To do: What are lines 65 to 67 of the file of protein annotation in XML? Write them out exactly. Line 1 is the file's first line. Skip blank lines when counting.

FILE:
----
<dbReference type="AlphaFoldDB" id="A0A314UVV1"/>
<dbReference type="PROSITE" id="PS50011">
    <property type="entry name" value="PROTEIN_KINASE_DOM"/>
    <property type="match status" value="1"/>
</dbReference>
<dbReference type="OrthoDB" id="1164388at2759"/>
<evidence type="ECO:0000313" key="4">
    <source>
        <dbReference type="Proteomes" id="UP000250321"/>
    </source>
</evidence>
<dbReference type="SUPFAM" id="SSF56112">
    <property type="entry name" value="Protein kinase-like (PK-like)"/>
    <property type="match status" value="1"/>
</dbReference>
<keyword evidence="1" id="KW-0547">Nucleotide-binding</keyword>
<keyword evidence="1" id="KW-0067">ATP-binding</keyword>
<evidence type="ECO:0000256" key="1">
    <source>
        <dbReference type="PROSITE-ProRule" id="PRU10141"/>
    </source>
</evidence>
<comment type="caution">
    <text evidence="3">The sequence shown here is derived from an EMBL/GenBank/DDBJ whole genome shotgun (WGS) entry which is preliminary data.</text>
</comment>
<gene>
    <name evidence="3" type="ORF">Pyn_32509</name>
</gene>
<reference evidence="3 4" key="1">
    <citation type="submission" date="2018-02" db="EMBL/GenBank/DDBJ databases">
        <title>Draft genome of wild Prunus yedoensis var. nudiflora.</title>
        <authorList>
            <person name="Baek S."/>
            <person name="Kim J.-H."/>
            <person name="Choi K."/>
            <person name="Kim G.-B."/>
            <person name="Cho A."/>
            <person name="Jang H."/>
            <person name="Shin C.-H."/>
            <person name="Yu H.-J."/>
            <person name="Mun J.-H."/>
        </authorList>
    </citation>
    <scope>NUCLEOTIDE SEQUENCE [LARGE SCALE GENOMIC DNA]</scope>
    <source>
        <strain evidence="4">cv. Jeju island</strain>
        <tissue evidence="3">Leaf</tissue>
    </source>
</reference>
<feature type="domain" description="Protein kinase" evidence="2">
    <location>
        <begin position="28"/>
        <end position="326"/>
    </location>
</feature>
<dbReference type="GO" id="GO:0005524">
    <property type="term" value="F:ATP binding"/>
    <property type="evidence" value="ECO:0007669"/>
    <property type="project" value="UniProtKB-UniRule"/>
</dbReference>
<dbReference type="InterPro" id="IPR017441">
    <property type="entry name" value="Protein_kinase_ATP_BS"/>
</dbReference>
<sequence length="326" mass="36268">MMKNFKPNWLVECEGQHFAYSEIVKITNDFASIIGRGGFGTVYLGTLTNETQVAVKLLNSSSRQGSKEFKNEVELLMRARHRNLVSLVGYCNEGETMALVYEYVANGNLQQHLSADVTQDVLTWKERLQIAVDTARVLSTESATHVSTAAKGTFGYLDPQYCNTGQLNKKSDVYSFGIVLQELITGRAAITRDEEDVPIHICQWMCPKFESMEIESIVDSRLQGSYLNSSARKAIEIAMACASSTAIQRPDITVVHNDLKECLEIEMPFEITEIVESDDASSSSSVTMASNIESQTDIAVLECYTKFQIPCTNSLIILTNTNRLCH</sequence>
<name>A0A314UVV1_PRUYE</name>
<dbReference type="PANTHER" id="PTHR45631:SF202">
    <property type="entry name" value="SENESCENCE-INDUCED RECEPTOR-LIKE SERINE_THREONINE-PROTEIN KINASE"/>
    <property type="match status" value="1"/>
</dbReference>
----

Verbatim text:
<name>A0A314UVV1_PRUYE</name>
<dbReference type="PANTHER" id="PTHR45631:SF202">
    <property type="entry name" value="SENESCENCE-INDUCED RECEPTOR-LIKE SERINE_THREONINE-PROTEIN KINASE"/>